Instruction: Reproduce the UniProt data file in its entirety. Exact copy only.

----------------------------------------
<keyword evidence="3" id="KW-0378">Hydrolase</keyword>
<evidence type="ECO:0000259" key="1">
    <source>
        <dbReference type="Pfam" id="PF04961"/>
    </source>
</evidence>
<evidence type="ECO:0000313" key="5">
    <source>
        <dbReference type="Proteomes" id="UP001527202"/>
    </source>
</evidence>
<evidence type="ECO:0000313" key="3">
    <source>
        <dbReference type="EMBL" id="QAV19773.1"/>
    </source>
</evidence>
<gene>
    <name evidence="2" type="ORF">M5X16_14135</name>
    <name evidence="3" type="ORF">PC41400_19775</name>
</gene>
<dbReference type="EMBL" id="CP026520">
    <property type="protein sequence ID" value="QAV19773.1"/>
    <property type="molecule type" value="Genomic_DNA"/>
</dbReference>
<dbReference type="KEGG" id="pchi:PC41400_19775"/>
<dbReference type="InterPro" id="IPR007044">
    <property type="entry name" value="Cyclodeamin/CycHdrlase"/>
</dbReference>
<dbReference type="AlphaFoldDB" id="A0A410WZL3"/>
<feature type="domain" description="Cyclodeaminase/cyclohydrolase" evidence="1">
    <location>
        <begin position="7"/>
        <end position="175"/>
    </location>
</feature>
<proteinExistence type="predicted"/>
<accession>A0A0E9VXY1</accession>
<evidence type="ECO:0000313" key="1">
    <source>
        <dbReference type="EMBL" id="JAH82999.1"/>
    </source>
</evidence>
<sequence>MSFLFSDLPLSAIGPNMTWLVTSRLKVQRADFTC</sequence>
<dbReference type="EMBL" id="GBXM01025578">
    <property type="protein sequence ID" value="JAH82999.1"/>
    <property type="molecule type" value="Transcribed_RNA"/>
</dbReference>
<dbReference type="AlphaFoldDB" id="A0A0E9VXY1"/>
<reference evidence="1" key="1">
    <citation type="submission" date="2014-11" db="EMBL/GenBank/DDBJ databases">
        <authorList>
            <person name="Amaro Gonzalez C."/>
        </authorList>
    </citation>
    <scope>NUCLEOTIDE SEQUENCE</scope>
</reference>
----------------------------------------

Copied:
<keyword evidence="3" id="KW-0378">Hydrolase</keyword>
<evidence type="ECO:0000259" key="1">
    <source>
        <dbReference type="Pfam" id="PF04961"/>
    </source>
</evidence>
<evidence type="ECO:0000313" key="5">
    <source>
        <dbReference type="Proteomes" id="UP001527202"/>
    </source>
</evidence>
<evidence type="ECO:0000313" key="3">
    <source>
        <dbReference type="EMBL" id="QAV19773.1"/>
    </source>
</evidence>
<gene>
    <name evidence="2" type="ORF">M5X16_14135</name>
    <name evidence="3" type="ORF">PC41400_19775</name>
</gene>
<dbReference type="EMBL" id="CP026520">
    <property type="protein sequence ID" value="QAV19773.1"/>
    <property type="molecule type" value="Genomic_DNA"/>
</dbReference>
<dbReference type="KEGG" id="pchi:PC41400_19775"/>
<dbReference type="InterPro" id="IPR007044">
    <property type="entry name" value="Cyclodeamin/CycHdrlase"/>
</dbReference>
<dbReference type="AlphaFoldDB" id="A0A410WZL3"/>
<feature type="domain" description="Cyclodeaminase/cyclohydrolase" evidence="1">
    <location>
        <begin position="7"/>
        <end position="175"/>
    </location>
</feature>
<proteinExistence type="predicted"/>
<accession>A0A0E9VXY1</accession>
<evidence type="ECO:0000313" key="1">
    <source>
        <dbReference type="EMBL" id="JAH82999.1"/>
    </source>
</evidence>
<sequence>MSFLFSDLPLSAIGPNMTWLVTSRLKVQRADFTC</sequence>
<dbReference type="EMBL" id="GBXM01025578">
    <property type="protein sequence ID" value="JAH82999.1"/>
    <property type="molecule type" value="Transcribed_RNA"/>
</dbReference>
<dbReference type="AlphaFoldDB" id="A0A0E9VXY1"/>
<reference evidence="1" key="1">
    <citation type="submission" date="2014-11" db="EMBL/GenBank/DDBJ databases">
        <authorList>
            <person name="Amaro Gonzalez C."/>
        </authorList>
    </citation>
    <scope>NUCLEOTIDE SEQUENCE</scope>
</reference>